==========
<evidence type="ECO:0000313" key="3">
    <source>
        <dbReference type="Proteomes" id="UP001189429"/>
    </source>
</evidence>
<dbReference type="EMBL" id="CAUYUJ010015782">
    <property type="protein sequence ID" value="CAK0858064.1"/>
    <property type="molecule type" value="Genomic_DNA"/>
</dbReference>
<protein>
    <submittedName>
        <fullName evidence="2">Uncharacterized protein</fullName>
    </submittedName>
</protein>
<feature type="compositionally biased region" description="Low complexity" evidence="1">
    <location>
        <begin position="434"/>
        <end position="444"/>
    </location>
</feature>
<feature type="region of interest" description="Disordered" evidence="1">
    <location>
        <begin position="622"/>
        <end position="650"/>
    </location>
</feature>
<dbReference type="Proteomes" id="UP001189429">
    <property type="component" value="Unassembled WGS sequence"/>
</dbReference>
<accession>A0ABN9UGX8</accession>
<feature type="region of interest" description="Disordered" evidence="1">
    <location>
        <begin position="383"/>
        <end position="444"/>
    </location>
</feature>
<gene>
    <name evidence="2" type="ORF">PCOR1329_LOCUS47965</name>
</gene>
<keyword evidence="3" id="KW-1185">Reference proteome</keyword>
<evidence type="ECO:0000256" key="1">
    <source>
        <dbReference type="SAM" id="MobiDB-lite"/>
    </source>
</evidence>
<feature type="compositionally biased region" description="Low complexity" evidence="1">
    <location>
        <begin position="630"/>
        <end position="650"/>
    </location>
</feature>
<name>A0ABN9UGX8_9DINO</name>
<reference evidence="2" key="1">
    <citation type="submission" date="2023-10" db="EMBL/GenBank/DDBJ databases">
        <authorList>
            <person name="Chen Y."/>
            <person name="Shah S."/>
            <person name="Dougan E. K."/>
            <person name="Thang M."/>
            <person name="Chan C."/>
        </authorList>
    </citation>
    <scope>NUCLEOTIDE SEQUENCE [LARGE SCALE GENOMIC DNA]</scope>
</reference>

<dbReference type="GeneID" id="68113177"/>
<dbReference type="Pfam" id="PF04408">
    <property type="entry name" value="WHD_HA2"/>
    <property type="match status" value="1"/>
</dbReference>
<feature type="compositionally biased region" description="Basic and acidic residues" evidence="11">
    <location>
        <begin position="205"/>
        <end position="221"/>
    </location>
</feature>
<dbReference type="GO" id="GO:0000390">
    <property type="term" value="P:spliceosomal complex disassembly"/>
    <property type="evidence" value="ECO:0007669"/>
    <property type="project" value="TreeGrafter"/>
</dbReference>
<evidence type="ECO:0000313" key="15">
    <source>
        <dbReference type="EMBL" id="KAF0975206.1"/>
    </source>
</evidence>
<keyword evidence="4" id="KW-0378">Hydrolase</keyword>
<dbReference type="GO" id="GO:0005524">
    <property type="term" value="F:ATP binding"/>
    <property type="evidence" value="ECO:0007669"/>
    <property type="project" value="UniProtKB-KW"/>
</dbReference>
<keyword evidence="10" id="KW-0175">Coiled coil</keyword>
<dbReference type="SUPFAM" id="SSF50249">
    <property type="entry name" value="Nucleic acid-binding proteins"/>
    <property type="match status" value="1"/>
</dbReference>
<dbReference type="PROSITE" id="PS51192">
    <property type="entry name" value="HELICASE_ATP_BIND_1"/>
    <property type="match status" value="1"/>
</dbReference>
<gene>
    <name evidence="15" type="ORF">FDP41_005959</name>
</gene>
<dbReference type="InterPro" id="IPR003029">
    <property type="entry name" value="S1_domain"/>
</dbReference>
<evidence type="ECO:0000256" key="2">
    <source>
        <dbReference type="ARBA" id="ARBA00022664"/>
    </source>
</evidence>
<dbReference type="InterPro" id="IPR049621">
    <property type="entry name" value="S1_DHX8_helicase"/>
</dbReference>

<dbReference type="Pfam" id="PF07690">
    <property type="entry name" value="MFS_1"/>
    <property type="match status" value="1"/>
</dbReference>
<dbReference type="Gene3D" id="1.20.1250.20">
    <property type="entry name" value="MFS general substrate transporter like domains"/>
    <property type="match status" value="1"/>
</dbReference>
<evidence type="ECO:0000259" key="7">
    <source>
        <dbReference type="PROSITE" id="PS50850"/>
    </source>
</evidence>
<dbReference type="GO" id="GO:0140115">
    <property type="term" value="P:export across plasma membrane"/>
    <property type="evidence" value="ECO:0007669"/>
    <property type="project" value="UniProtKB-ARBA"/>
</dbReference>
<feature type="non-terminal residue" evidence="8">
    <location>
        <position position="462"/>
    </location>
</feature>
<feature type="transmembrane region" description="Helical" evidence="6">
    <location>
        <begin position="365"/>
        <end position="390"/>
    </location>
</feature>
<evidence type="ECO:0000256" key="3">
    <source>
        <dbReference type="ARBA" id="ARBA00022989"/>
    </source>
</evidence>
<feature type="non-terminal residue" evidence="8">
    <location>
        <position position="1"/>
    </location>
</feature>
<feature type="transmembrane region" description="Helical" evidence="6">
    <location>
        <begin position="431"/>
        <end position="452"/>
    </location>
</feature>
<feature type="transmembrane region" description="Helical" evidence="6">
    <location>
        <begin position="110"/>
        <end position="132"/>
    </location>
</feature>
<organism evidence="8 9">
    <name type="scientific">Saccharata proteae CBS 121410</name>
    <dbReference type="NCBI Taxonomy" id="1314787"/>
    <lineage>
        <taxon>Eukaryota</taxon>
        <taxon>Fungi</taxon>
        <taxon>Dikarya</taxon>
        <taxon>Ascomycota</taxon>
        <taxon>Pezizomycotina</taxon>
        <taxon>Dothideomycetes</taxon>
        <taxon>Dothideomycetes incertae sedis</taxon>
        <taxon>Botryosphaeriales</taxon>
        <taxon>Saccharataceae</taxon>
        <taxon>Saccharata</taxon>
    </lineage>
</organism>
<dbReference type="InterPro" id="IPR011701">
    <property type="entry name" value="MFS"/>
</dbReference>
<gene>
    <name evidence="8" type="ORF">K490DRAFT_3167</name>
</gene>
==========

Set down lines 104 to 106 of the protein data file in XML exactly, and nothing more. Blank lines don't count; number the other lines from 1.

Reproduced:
<dbReference type="InterPro" id="IPR003029">
    <property type="entry name" value="S1_domain"/>
</dbReference>